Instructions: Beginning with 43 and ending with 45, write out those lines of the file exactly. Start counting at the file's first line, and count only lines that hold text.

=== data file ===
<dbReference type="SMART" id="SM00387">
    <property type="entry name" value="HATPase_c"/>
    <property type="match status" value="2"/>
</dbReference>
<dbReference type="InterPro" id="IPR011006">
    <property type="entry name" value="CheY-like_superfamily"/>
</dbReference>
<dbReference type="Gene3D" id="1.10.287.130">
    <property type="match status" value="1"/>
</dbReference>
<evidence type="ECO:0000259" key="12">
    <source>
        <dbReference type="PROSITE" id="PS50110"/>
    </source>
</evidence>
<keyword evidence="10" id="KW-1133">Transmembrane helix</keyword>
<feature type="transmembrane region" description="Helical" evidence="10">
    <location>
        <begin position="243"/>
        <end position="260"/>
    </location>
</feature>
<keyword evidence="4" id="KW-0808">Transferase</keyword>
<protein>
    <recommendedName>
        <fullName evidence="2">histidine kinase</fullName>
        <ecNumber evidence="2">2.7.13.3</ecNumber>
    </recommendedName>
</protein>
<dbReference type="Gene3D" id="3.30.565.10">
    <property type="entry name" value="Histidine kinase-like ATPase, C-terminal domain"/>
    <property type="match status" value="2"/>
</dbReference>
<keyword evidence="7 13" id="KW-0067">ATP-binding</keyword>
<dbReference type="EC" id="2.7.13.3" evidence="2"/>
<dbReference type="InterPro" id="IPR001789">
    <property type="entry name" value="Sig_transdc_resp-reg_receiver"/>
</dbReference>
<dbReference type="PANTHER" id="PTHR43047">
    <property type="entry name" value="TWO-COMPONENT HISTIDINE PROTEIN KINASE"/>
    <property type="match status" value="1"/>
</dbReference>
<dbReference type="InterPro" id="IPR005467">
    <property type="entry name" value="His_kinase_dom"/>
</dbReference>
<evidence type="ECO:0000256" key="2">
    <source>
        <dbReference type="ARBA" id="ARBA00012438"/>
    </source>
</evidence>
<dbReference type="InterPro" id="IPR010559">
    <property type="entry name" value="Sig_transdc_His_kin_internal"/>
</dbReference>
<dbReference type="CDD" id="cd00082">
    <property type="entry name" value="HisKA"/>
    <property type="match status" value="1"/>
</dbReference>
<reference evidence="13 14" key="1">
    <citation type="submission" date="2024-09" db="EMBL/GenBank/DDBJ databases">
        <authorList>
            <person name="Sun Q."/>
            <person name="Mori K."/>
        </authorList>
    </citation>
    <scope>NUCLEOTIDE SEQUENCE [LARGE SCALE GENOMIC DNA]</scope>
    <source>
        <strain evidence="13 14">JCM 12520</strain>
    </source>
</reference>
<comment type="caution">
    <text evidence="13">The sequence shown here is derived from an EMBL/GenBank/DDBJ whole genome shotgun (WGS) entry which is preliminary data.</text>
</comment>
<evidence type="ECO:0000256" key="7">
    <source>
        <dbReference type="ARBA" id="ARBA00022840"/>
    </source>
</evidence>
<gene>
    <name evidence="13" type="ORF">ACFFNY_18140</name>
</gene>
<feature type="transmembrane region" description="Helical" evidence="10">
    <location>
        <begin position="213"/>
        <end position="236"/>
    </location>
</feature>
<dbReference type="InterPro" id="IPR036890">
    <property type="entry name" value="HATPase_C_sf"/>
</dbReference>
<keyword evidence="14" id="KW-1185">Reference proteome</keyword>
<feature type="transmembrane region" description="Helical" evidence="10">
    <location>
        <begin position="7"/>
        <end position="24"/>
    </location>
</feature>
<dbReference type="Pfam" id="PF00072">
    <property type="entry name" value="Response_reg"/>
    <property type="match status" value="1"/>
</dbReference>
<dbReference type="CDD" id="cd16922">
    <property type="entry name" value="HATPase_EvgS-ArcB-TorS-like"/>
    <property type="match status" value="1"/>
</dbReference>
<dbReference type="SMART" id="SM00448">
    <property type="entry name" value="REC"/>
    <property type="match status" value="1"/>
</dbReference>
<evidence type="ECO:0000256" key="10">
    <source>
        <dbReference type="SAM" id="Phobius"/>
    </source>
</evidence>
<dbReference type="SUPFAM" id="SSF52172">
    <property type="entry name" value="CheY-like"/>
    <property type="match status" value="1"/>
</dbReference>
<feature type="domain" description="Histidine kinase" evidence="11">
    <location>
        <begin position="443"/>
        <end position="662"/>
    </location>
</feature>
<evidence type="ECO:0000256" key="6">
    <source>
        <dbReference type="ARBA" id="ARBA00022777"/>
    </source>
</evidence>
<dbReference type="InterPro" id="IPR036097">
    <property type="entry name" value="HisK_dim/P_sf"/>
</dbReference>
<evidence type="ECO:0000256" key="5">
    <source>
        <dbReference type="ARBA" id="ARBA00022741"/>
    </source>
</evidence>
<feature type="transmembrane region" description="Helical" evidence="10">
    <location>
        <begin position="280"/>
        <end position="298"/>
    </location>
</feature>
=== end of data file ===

<dbReference type="InterPro" id="IPR005467">
    <property type="entry name" value="His_kinase_dom"/>
</dbReference>